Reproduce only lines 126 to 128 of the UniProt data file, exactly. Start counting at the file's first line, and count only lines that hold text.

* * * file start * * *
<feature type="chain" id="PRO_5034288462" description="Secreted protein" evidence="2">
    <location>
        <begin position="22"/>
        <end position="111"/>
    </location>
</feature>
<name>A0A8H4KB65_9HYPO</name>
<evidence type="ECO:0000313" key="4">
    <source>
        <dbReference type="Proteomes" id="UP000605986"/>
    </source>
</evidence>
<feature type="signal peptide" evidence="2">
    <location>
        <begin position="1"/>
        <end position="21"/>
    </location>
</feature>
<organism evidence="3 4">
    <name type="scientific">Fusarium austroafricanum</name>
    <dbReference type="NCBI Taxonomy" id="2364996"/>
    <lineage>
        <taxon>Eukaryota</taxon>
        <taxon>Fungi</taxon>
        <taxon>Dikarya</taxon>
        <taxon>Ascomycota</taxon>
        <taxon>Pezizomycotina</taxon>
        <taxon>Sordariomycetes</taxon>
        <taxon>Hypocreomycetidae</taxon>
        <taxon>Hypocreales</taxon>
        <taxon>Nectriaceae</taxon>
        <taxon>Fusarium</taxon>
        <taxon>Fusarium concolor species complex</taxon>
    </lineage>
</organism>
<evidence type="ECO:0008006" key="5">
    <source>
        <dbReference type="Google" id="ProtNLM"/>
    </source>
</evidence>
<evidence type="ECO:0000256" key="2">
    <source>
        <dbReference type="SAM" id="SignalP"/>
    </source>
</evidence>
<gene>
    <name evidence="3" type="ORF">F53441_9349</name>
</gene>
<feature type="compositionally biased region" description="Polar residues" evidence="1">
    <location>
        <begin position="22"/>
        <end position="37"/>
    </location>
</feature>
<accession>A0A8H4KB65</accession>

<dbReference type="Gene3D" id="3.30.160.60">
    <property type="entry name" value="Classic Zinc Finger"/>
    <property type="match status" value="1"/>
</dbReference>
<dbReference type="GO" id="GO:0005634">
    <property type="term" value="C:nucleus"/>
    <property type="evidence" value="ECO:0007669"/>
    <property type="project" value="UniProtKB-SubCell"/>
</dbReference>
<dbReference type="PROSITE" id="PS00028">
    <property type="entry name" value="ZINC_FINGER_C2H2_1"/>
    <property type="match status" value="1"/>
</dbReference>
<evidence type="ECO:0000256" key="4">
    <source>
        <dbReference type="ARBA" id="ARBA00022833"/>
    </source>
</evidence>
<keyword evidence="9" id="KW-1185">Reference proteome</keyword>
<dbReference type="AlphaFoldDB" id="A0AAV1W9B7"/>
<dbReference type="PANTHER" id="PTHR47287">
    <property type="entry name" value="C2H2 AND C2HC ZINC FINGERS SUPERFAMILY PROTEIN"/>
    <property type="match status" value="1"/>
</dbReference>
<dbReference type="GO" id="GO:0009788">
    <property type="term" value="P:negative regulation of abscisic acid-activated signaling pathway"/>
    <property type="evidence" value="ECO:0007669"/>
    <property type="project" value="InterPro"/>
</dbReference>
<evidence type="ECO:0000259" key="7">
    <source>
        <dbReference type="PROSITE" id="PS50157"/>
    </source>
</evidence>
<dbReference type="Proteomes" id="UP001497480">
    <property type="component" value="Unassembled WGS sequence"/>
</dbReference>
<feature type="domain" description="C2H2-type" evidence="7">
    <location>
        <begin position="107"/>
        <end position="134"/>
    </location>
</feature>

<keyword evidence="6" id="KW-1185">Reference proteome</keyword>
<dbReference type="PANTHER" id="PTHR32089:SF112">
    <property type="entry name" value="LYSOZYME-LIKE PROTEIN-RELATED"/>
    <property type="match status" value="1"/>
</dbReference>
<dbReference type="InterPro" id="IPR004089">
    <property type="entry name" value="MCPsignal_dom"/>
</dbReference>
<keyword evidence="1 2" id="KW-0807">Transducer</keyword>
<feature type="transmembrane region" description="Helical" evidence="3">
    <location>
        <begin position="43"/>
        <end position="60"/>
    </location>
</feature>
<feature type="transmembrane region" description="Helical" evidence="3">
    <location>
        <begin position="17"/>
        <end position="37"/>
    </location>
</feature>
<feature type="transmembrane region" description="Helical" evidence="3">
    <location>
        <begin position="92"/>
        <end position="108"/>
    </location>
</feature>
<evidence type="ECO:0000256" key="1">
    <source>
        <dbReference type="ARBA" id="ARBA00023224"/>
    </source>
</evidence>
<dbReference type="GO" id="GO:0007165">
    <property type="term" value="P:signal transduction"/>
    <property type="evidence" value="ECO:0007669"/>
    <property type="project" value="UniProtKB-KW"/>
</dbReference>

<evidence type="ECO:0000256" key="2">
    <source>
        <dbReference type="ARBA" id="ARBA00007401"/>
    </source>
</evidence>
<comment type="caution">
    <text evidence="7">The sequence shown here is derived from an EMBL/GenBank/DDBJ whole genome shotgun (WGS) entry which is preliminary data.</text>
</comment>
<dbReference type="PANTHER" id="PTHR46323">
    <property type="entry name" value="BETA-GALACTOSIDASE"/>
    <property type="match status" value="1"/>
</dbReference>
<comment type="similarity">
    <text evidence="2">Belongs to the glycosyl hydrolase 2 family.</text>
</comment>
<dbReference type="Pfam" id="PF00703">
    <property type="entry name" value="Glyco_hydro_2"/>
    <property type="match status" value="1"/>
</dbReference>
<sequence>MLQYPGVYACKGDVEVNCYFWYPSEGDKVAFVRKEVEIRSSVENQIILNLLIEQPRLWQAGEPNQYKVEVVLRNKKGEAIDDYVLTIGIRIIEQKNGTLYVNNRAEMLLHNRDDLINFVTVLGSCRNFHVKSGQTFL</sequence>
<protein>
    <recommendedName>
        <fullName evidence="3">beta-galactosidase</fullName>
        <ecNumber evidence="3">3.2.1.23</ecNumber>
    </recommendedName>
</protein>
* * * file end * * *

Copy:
<evidence type="ECO:0000256" key="1">
    <source>
        <dbReference type="ARBA" id="ARBA00023224"/>